You should expand on your community’s purpose in the â€˜About’ section. Add additional information that conveys the message of your community and outline what members can expect. Choose appropriate keywords that will show up in searches and attract potential members. If your community has a physical location, you can add that in too.
For a community to thrive, it needs to be nurtured. It’s important to keep adding content at a consistent pace, and encouraging others to do likewise.
To help facilitate discussion, you should start a few discussion topics to give members an idea of the type of content that will feature. Post provocative content that will stimulate discussion and keep them interesting. If you do that, members will begin to post and return to share news on your community page as well.
To get your community active and running, you will need to start inviting people to join. Alongside friends, invite people who are natural community builders and will add value to discussions. Spread the word in your Google+ profile and relevant networks.
Many people leave groups and communities due to an influx of spam and potential overload, so keep an eye on the content and block spammers if necessary. On a related note, community notification are off by default, but you can switch them on by clicking on the bell icon on a community page. Once a community has more than 10,000 members, notifications are turned off permanently.
Another important section to keep an eye on are the categories underneath your group image. When you first visit a community, the news feed features every post made in that group, but categories can help direct conversation and make it easier for members to find relevant posts. It also allows members to find topics they’re most interested in.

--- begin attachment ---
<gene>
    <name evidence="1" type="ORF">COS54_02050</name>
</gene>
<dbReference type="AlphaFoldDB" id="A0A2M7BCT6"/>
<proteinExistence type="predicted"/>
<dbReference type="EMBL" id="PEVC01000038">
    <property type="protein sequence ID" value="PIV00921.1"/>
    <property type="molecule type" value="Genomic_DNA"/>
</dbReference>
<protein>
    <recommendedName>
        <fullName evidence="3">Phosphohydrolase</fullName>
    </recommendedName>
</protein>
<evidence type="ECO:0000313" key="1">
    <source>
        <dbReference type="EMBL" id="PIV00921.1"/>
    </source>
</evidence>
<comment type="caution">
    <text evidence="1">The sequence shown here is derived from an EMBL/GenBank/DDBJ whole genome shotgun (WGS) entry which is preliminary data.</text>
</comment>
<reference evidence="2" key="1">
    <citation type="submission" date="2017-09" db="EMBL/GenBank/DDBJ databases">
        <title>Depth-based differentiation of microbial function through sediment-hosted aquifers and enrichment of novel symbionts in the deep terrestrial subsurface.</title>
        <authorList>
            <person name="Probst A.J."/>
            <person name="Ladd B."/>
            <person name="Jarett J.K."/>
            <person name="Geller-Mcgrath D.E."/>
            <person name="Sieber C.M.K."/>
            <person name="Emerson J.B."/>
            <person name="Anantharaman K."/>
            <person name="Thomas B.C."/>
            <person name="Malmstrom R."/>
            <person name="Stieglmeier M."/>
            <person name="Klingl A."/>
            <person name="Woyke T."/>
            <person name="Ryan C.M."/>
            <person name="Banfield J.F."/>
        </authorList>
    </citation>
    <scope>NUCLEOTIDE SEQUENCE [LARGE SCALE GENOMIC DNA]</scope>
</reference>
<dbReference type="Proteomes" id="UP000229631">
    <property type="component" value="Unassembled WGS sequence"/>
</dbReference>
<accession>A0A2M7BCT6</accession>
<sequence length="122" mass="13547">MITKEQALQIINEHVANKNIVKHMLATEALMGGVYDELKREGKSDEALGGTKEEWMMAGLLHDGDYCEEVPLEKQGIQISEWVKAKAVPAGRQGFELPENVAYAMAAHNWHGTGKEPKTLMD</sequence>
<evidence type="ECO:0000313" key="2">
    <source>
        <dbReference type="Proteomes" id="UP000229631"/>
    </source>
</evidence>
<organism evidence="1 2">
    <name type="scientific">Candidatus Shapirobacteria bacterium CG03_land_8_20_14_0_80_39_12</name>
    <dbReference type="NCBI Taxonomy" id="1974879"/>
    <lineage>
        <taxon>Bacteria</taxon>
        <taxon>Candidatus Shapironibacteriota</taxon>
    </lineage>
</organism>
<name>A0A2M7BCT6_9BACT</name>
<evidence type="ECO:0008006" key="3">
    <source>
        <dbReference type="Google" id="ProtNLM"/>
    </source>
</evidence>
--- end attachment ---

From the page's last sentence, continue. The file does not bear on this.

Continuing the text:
Categories can be changed, deleted or reordered so you will be able to edit them as the needs of your community changes. A good idea is to keep the number of categories you have at five or less. Any more and you risk making topics too specific with little interaction occurring. If your community grows over time, you can gradually add more categories, but keep it simple when you’re starting off.
Notable Google+ Communities
Already within the week, there have been a number of different communities set up on the site. While there are many to choose from, here are the best ones to learn from:
Social Media Marketing
Social Fresh’s community is relatively small in comparison to the other Google+ groups in this list, but Social Media Marketing is a good example of keeping the discussion concise and relevant. Alongside the obligatory Google+ and Facebook categories, it also deals with analytics/ROI, which is bound to come in handy for many marketers.
One of the largest communities out there, Google+ Discuss does exactly what it says it does: Provide a place for users to share ideas and meet new people. With some ground rules, a nice mixture of fun and serious categories and a regularly updated feed, it’s a good place to start if you’re still getting the hang of Google+.
Another Google-centric community, but these groups tend to have the most passionate users so it’s worth analysing. Created by Android Central, this community allows members a section to introduce themselves (in case you’re looking at the feed and are puzzled by the number of people saying hello) as well as more specific areas such as hacking and development that cater for the more hardcore members.
Building A Company
Created by one of Google+’s biggest fans, Robert Scoble, Building A Company is designed to help those with startups get their venture off the ground. Providing tips on PR, funding, infrastructure and business plans, practically every aspect of developing your startup can be found here.
Google+ is well known as a place for photographers to show off their images and it’s no surprise that some of the more popular communities involve images. We chose HDR Photography not because it’s one of the biggest communities on the site, but for the amazing images its members post regularly. It’s an encouraging and receptive group, catering towards new members with their own section and offering constructive criticism for anyone who wants their work critiqued.